Tuesday, 21 April 2020 12:18

Most Shops Weathering The Storm---So Far

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Autobody News used its 19,000 shop email subscribers and social media channels to conduct a survey of collision shops across the country April 17-19,  to see how they were coping with the COVID 19 pandemic.

The majority of shops responding were independently owned singe-point shops, perhaps the most vulnerable to volatile market swings. Despite that, and a wide range of available work (most shops operating at 25% to 75% capacity), most seem to be faring reasonably well.


The majority of shops (59%) have not laid off any workers, though 21% have laid off three-quarters of their people.


Most shops have taken a number of precautions to protect employees and customers including using gloves and masks and frequent hand-washing.


It is surmised that not many shops think the pandemic situation will last very long because only 19% have taken on work other than traditional collision repair.


The majority of shops have applied for financial assistance through the government’s CARES Act, but have not received their funds yet. While the initial $349 billion alloted to the Paycheck Protection Program was exhausted April 16, the White House and Congress struck a deal April 21 to replenish it. Small business owners are encouraged to apply through their banks as soon as possible.


See graphs generated using the full survey results.


Wayne Stevens, owner of Stevens Collision in western New York, is a single-point shop, certified with FCA, Hyundai and Kia, but with no DRP arrangements. At present he hasn’t laid off any employees because he has a two-week backlog of work.


“My father always told me, ‘Take care of the people that come through your door, no matter what they want, and you’ll build your business,’” Stevens said.


Doug Hassell owns Hassell Auto Body on Long Island in New York, another single-point shop that has been in business since 1963, and has enough work to stay busy---so far.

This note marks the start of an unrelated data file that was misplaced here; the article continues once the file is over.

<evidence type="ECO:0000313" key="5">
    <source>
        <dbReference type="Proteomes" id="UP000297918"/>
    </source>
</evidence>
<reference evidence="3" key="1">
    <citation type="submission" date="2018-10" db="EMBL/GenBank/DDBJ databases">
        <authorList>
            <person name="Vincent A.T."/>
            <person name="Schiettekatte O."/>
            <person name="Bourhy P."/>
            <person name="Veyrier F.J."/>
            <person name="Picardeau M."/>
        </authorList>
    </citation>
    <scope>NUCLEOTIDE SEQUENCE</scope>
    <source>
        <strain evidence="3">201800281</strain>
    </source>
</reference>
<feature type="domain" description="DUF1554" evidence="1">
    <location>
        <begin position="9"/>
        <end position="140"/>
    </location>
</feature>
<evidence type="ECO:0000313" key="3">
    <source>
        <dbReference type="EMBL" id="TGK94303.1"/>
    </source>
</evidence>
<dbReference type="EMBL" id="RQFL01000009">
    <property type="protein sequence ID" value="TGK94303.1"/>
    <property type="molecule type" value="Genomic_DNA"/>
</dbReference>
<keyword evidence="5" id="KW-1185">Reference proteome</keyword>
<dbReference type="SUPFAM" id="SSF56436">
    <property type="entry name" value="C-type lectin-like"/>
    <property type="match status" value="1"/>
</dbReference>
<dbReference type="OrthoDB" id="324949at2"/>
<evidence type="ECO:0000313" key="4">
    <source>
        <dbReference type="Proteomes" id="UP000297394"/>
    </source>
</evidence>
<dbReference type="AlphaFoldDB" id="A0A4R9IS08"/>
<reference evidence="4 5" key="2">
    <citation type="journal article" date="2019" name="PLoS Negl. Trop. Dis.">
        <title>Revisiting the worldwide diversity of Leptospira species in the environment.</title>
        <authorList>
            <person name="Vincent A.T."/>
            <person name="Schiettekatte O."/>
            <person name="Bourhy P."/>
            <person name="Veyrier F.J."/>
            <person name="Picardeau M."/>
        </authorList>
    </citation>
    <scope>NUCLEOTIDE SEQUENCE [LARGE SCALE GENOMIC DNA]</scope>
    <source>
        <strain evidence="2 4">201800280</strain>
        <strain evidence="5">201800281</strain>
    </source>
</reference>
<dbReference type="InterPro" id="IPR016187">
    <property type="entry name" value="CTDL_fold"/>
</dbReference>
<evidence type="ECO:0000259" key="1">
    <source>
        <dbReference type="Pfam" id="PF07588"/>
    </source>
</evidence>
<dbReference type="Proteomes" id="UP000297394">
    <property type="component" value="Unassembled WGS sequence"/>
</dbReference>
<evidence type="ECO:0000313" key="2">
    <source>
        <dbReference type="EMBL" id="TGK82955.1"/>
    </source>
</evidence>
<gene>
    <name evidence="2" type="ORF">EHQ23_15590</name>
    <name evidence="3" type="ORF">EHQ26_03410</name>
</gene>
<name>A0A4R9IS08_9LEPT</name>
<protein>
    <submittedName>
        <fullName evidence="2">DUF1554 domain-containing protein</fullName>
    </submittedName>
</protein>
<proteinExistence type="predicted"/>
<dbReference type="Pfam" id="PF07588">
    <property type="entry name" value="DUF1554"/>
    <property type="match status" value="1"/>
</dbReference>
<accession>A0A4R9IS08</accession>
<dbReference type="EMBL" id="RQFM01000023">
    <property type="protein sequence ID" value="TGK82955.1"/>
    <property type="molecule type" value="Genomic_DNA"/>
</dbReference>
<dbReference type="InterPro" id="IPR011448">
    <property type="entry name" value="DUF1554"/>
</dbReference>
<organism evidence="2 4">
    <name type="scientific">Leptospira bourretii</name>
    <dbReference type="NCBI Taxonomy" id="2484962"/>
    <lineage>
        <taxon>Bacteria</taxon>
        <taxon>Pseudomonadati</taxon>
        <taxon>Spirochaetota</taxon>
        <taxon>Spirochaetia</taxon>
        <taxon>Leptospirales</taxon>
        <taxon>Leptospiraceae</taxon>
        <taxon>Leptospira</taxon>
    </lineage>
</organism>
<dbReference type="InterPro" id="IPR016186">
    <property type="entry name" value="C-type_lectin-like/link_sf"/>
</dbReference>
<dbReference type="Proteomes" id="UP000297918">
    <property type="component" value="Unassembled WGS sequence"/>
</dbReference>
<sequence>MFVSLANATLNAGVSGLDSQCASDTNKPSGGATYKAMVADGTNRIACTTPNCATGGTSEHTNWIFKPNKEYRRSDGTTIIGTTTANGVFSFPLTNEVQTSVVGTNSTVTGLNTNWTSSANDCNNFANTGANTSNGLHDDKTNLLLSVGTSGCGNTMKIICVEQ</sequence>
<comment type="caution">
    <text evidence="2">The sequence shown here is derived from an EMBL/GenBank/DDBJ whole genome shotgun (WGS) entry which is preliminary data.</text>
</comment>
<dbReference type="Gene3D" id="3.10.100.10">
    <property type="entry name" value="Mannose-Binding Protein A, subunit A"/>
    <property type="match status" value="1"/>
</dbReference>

The shop has no DRP arrangements and no dealer relationships, though they are certified by FCA, Honda, Nissan, Lexus and a few others.


“In our shop, we work for the customer," Hassell wrote. "Our customers are our friends, and we make things right for them.”


When asked how he was handling his employee situation, Hassell replied, “We had one guy that was getting ready to retire, so he took this opportunity to do just that, and gave a younger guy a chance to stay on. That was very gracious of him. Other people were in a financial situation that would allow them to take a couple of weeks off without pay so that worked out. Plus, we have shifted hours around for some people and gone to a no-overtime policy. So, it’s all worked out.”


Hassell noted there is a heavy concentration of shops in his area. Some are busy, some are dead.


One shop in northern California noted their DRP work had all but dried up, so they were knocking on doors of businesses that were still open to find work. One high-end shop in Utah has taken on some restoration work for the brands they usually handle--- mainly Porsche and BMW. And one shop in a snowbelt area has taken on more rust-repair jobs to keep busy.


Check out autobodynews.com and our monthly regional print editions to keep up with the industry’s latest developments.